There are many times in the garden when we go for functional, practical and expedient but wish that what we’ve done could be more visually pleasing. We all want the picture-perfect garden that’s worthy of being shown in Country Gardens Magazine or Fine Gardening, but we may not have the time or budget to create that look. To my mind, the answer is to turn toward whimsy. It might not get you published, but it will transform the practical into something fanciful that will make you smile.
Here’s an example. My husband, who is my partner in gardening as well as so much more, likes to put a stake at the end of our vegetable rows. These poles keep any hoses from dragging over the veggies, and reminds us that we’ve already put seeds in that particular row. Since he’s an avid recycler, Dan uses scrap lumber for these markers.
I acknowledge that these stakes are free and functional, but I long for something more visually appealing and photogenic. Neither of us has the time to devote to making these markers look like they belong in P. Allen Smith’s garden, but I realized that there is a way to improve the look by going whimsical. In my shed I had a box of tiny clay flowerpots. These were left from various sales or craft projects, and as any gardener knows this size put is pretty useless for growing plants. Turned upside down on the stakes, however, they transformed the old, recycled lumber into something more charming.
So the weekend project is to look at what you have, and consider how two very ordinary things might be combined to make something that is happily pleasing to the eye.
Old wooden stakes + small flower pots = country style.
If you’re a foodie and you aren’t growing them, put this on your calendar for next year. “Plant sugar snap peas in the spring.” Don’t look for plants at your garden center…grow these from seed. You can do it!
Forget the advise about planting peas on Saint Patrick’s day – the reality is that in most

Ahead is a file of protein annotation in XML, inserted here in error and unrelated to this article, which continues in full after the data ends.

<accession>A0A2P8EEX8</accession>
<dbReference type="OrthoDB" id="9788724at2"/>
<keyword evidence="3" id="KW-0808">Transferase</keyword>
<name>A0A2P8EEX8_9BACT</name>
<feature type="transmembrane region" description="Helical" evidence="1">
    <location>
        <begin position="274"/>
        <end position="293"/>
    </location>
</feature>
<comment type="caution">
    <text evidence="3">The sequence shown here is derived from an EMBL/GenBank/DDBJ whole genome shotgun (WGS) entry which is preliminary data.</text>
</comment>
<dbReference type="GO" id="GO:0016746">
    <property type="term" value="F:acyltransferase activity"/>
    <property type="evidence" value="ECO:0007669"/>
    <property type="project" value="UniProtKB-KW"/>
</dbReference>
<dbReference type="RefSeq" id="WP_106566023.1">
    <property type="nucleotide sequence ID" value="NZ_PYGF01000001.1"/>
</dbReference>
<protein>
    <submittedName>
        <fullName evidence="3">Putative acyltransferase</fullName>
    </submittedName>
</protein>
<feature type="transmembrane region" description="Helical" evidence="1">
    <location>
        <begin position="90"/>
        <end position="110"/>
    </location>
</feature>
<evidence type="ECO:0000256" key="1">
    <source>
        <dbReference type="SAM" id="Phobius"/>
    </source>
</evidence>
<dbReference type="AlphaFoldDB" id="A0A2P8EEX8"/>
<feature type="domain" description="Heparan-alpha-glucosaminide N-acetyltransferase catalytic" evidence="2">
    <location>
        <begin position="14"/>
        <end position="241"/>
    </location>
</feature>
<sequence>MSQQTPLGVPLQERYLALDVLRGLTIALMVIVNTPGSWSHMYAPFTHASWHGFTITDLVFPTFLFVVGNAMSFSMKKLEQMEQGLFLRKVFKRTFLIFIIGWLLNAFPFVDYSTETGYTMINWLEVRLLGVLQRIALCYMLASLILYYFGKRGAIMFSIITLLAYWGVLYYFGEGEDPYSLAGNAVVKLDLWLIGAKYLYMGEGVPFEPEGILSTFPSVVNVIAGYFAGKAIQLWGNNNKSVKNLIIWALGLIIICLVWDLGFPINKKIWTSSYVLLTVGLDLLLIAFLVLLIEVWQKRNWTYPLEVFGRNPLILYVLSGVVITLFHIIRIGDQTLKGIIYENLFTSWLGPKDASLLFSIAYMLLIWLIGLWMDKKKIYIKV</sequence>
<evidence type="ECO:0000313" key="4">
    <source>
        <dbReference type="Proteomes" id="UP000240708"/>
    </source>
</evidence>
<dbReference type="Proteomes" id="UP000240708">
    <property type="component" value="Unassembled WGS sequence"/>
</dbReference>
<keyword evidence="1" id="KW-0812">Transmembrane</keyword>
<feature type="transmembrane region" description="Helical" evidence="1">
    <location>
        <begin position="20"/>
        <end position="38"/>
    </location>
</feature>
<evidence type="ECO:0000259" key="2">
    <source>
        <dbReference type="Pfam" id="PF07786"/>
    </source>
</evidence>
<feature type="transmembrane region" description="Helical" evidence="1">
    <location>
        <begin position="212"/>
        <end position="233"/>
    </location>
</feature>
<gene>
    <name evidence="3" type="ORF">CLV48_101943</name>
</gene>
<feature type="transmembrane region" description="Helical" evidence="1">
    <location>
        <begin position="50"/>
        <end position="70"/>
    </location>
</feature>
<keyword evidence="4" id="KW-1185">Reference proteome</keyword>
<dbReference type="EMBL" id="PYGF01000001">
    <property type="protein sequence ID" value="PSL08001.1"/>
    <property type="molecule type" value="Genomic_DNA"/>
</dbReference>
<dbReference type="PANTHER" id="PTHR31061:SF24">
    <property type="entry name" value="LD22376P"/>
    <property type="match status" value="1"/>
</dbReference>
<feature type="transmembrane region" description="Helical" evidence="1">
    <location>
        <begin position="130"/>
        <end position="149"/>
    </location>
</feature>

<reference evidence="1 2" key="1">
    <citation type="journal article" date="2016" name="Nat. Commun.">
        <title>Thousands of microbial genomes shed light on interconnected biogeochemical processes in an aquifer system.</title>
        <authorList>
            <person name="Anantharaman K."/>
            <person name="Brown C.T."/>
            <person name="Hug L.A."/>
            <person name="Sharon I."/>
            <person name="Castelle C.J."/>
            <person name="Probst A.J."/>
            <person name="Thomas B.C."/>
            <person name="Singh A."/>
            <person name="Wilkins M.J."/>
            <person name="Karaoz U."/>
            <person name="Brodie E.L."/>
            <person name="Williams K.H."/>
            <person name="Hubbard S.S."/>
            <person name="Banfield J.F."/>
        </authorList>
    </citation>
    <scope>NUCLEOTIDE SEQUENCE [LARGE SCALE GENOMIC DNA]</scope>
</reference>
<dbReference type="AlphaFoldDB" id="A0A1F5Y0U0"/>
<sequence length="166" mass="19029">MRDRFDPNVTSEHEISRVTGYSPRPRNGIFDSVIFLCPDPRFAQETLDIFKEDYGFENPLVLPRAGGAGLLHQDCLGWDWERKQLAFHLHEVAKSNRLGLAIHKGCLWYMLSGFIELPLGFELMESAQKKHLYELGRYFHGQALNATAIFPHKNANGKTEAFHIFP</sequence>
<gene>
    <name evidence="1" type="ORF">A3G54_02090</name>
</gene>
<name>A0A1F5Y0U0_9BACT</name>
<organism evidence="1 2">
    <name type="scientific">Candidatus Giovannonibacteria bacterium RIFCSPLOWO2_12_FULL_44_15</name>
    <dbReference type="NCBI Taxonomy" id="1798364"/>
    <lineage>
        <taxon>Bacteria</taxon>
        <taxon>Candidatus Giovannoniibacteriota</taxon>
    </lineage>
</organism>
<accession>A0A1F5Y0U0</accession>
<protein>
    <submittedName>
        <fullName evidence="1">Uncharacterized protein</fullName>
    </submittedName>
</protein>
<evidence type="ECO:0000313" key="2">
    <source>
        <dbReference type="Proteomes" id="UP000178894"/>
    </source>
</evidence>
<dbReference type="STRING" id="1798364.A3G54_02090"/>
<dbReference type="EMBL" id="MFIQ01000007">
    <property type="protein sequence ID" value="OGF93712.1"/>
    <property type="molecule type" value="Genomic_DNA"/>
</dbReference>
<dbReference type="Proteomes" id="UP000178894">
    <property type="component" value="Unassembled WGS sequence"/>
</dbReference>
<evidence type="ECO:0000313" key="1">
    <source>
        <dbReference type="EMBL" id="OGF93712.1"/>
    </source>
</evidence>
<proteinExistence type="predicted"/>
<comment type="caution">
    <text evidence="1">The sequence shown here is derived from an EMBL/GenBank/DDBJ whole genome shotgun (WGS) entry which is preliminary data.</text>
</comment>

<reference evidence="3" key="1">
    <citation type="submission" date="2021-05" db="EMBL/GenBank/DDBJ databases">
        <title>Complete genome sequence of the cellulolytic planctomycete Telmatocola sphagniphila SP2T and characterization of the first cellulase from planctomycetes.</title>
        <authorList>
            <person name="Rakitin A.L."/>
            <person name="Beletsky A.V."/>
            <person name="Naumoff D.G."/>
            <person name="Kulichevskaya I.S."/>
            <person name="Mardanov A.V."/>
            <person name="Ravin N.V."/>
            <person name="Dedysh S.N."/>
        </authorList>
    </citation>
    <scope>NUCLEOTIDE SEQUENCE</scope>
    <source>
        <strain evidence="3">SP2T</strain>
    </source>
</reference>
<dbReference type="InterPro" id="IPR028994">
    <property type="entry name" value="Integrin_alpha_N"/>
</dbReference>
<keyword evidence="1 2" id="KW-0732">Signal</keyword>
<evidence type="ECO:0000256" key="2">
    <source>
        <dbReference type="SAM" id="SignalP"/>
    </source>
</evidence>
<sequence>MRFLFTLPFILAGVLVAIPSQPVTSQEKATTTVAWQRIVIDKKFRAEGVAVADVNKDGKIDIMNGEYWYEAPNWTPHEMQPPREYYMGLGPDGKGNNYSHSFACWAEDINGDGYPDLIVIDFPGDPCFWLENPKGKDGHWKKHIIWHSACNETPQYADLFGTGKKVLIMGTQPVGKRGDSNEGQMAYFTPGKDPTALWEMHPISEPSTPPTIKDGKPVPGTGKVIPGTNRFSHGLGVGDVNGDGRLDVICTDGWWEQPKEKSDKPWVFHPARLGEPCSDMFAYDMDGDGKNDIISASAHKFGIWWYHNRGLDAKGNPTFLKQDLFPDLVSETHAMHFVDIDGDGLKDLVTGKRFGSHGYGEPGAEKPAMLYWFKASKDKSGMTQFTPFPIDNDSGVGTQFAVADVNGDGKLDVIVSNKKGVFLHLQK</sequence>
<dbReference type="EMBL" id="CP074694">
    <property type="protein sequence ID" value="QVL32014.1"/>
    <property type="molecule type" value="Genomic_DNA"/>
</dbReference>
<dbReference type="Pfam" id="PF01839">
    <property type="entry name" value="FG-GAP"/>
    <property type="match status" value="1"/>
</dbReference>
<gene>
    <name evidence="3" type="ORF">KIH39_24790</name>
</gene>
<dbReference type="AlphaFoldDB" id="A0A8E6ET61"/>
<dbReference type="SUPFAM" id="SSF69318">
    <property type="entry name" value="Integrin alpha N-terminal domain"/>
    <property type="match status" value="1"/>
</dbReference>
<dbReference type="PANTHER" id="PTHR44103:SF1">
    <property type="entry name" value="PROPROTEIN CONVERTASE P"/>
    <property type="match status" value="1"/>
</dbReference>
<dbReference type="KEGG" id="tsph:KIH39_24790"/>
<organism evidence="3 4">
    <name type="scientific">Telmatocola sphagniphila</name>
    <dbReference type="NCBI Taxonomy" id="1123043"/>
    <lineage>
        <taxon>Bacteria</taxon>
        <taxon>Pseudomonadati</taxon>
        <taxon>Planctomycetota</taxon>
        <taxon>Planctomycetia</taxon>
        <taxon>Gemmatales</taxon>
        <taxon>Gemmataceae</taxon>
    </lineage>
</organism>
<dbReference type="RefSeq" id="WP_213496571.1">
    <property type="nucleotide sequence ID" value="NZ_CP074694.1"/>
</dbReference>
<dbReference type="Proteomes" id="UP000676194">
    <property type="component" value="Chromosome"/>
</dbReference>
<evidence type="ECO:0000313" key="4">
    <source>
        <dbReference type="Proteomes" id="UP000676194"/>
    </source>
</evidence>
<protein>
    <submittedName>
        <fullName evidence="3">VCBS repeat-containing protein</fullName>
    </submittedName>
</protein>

I have a bench in one of my gardens that we never sit on. This year it occured to me that this space would be better used for displaying container plants than for unused seating, so I grouped some succulents there. A far better use of this flat surface!
There are many such areas that
Name: Lavandula x intermedia ‘Phenomenal’ aka lavender Phenomenal
Type of Plant: A large growing, cold tolerant perennial lavender hardy in zones 3-8.
Why I Love This: This past winter was hard on lots of plants including many of the heat-loving varieties. While my Hidcote and Munstead lavenders suffered or died, my Phenomenal came through the cold and
It’s just a few days away. Go past the Fourth of July, round the corner and you’ll be at the Cape Cod Hydrangea Festival! Ten days of private gardens that are open to the public for the benefit of local non-profits. Entry into each garden is only $5. and you’ll know you’re supporting a non-profit
The garlic is scaping! If you planted garlic in the fall, sometime in mid-summer it starts to bloom. The curvy flower buds are called scapes, and most gardeners cut these off as soon as they form so that the plant will put its energy into the head of garlic underground instead of the flowers and